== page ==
THE human race is a surviving species. From Darwin’s theory of evolution to all other theories in social sciences, a vast amount of evidence exists supporting this thesis. Humans have had to strive to survive by working hard to provide basic needs such as food, shelter and housing. Self-advancement is not a modern invention.
At various times in history, there have been certain groups of people who have been marginalised by those who have grabbed power. However, there is evidence that those people adopt a certain attitude — they can promote progress and change their situation.
In South Africa, blacks, in precolonial, colonial or even apartheid days, never sat back and accepted reliance on the state. It was not an option. To feed themselves and their families, they worked hard, initially in agriculture and later in trade. As society developed, the need to improve their lives increased and, as they continued to trade, certain cultures developed that helped them to advance even further.
No one depended on the state. However, things began to change when the colonial and apartheid governments started interfering and dictating the kind of interaction that could occur between blacks and whites. Blacks were excluded from many practices and prevented from pursuing avenues of self-advancement. This bred a culture that encouraged a hatred of productive work among some blacks. The state-dependent mentality that prevails can be said to be a creation of the government of the time.
The present democratic government has not deviated from this path. It has sought to correct the ills of the past by introducing more government interventions. But what have these provisions done? They have cemented the idea that reward can be obtained for no effort. The number of people on state welfare increased from about 3-million in 1994 to about 15.7-million in 2011. This is conservative in that it does not include about 7-million students who depend on free education, the recipients of 3.2-million RDP houses built since 1994, the patients who benefited from public health spending, which increased from R15bn in 1994 to R121bn last year.
Generally speaking, in South Africa today, most black people live in townships and rural areas and experience a lower standard of living than whites. They have lower incomes, education achievements and occupational status, less employment stability and a lower life expectancy. While one-third of South Africans, mostly blacks, are allowing the government to take control of their lives, there are millions of others who are taking advantage of our "new" democracy. They are buckling down and grasping every opportunity that comes their way to advance their situations without government assistance.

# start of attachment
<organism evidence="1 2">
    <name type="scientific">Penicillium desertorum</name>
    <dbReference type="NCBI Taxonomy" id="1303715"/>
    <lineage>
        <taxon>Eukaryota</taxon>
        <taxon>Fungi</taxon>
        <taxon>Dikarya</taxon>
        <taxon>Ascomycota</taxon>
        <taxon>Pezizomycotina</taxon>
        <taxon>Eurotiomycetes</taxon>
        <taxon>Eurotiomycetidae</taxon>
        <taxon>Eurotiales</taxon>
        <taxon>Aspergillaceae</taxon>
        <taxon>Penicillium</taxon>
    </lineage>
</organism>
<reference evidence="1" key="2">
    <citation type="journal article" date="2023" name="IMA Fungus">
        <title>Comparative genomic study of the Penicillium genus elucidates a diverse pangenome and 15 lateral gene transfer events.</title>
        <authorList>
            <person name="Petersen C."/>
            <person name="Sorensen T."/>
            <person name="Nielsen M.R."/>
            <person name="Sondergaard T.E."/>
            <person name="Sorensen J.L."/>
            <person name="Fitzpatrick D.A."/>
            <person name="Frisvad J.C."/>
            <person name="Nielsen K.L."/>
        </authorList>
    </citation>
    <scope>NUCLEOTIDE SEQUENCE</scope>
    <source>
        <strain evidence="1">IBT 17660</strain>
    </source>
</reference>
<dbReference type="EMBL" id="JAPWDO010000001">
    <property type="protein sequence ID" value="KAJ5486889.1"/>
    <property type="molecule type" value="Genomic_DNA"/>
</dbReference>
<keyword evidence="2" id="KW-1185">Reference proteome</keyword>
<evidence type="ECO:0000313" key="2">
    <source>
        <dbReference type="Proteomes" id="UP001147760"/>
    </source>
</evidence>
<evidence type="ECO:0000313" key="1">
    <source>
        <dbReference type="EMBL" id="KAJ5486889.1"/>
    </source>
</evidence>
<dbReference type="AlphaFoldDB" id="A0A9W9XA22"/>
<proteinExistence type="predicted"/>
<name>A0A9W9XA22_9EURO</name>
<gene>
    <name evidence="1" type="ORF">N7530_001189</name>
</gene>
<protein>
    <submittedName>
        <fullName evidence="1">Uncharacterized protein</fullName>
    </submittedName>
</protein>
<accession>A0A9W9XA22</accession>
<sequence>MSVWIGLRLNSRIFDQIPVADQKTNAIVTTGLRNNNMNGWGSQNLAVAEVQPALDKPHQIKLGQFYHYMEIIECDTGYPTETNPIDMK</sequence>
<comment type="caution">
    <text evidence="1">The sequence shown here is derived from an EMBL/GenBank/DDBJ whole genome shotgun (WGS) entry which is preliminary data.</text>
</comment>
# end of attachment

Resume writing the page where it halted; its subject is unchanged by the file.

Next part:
If more people were made aware of the startling benefits these independent and successful blacks are reaping from their own efforts, a healthier and likely more successful outcome will result in the drive for black advancement.
Since 1994, discrimination, whether deemed from the past or happening in the present, is cited as the cause of differences between black and whites, be it discrimination in schools, housing, employment, law enforcement or institutional racism.
The question is: does the progress of black South Africans depend on whether whites like or dislike blacks? Will black people advance only by offsetting or reversing the inequality of the past through black economic empowerment and affirmative action? Would living conditions and aspirations improve if all remaining apartheid discriminatory policies were removed? Does our constitution make it possible for all South Africans, regardless of colour, to advance themselves economically?
Black people can achieve greater rewards and improve their living conditions with or without political power, as seen in pre-apartheid and apartheid years. Black people have the ability to identify opportunities and find ways to improve their lot economically without having to rely on charity from the government, whites or society. They just need an economic environment that encourages and rewards hard work, an environment that encourages success, an environment that supports excellent education for blacks. Backs have done it for themselves in the past and, with the right incentive, can do it again. They need not to be told so frequently that they need everything to be given to them because they do not have a choice in how they should to live their lives or the ability to achieve their dreams.
• Atud is an economist with the Free Market Foundation.